I recently read an article in the July 2006 issue of Money magazine, written by Penelope Wang. It interested me because it combined two of my interests, financial planning and health care. As anyone who has had to help an ailing parent knows, it can be a difficult situation made more difficult if proper planning has not been done in advance. While never a pleasant topic to discuss, it is important. The article points out that 34 million Americans are caring for an aging loved one. Some warning signs that could tell you that your parents may need help range from a pile of unopened bills or the frequent complaints about the rising costs of gas, groceries, or medicines. Although loved ones may resist the helping hands of a family member, whether out of embarrassment or loss of independence, when there are clear indications that your parents are struggling, you owe it to your family to step in. Problems don’t solve themselves, and left alone they could jeopardize a lifetime of planning. Most people wait too long to take action. With proper planning, you can make the most of available resources. Here are some strategies that that can help:

Simplify things: little things like arranging for direct deposit of social security and pension and dividend payments go a long way. Also consider consolidating bank and investment accounts. Who really needs more than 1 checking, 1 savings, and 1 investment account? Diversity doesn’t mean having accounts all over the place, it means having different types of investments. You can accomplish this with 2 financial institutions at the most, and a lot of times, even just one. Having spent a few years as an investment advisor, I can’t tell you how many times I had to help children of ailing parents try to organize accounts that were spread among a dozen institutions; it can be a real nightmare.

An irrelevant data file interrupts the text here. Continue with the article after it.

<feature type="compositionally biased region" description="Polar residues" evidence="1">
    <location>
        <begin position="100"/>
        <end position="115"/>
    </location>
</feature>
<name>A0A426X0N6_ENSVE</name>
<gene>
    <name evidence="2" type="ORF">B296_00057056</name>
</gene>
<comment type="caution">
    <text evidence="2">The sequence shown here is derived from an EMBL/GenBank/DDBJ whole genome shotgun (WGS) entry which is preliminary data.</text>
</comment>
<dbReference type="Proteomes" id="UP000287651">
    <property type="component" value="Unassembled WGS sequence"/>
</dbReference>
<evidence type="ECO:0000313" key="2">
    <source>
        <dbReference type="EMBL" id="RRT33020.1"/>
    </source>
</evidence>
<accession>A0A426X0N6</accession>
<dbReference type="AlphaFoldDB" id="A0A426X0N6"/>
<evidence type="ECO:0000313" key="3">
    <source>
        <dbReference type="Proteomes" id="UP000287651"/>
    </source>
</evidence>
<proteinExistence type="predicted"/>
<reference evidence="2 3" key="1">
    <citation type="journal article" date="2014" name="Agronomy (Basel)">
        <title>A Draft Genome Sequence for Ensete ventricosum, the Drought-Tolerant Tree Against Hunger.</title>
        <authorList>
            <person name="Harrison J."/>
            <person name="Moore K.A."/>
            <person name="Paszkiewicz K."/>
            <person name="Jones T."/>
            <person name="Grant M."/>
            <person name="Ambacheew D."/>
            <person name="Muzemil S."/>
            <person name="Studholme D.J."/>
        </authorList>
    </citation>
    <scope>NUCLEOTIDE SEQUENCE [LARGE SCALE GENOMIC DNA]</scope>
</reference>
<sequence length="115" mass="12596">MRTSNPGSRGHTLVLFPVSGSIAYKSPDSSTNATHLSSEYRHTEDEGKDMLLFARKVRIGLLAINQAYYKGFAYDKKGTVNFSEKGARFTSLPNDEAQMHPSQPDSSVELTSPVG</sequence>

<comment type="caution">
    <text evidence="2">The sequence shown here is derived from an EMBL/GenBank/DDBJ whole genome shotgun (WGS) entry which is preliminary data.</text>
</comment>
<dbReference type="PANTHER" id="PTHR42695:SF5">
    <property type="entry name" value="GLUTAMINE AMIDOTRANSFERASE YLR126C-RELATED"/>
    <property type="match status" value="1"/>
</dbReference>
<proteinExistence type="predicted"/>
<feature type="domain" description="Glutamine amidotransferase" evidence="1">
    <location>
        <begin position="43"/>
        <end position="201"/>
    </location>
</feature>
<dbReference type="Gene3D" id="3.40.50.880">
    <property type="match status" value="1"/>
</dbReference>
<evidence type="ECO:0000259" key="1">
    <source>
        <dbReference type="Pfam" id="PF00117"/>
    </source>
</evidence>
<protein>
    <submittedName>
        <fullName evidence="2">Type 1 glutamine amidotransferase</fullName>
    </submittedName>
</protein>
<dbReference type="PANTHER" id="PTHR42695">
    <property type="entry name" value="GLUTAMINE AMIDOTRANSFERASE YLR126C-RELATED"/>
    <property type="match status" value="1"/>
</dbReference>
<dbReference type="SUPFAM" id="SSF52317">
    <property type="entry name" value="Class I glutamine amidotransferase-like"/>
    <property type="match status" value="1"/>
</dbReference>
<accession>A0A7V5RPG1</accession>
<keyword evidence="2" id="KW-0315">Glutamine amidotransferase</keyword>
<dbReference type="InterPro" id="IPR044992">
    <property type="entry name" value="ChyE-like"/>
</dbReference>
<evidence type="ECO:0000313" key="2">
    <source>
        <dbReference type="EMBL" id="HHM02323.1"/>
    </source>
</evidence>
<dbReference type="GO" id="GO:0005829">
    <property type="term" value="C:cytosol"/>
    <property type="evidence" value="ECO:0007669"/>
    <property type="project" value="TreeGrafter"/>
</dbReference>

Have your name added to accounts: If your parents are receptive, this can be a huge help. It allows you access to pay bills and get information on the account as well as access to the account if your parents become incapacitated. It is a good idea to check with your parents’ attorney first to make sure this does not conflict with any estate planning they have done, since you would inherit the account.

Hire Help if needed: If you live too far away or simply don’t have the time necessary to provide enough help, professionals trained to help with the elderly could be an option. You could bring in a money manager to help with budgeting, paperwork and bill paying. You can get referrals from the American Association of Daily Money Managers at http://www.aadmm.com. If your parent needs more generalized help with daily life tasks, like house keeping, personal care, or medical problems, consider hiring a geriatric-care manager; this is important especially if you live far away. They can help make sure everyone is on the same page, from you, to the parent, to your parents’ doctors. They can recommend specialists and monitor care. This is one of the services our company, Live Free Home Health Care, offers.

Get it in writing: No one likes to think about mom or dad becoming incapacitated by illness, and it’s an even worse crisis if it happens and you are unable to help, or had to fight for the right to do so because you did not have the legal authority to act on his or her behalf. It can’t be stressed enough how important it is to have a will and a power of attorney drawn up, and that you know where to locate these documents. You hope you never need these documents but there is peace of mind knowing that all the paperwork is in place and drawn up properly.

The Essential Paperwork: 4 documents you should make sure are drawn up

  1. Financial checklist-list of assets with account numbers. Any debt should also be listed.
  2. Durable power of attorney-This paper is authorizing someone your parents’ trust, to pay their bills and make financial decisions on their behalf if they are no longer able to do so.
  3. Advance directives- A health-care proxy authorizes someone to make medical decisions on your parents’ behalf if the can’t do so and a living will makes it clear their wishes in the event that life-sustaining medical care is required.
  4. Health-care privacy authorization- if you don’t have one of these, chances are your parents’ doctors’ will not discuss their medical status with you.

It is a good idea to consult with an attorney who specialized in estate planning to assist with these and other items.

Here are some links to other websites were you can get additional information:

If you have any questions or would like to explore more about our senior health care services New Hampshire, please do not hesitate to call us at 603-346-4214.

Information for this article was obtained from Money Magazine, July 2006. Pp. 86 – 90, by Penelope Wang.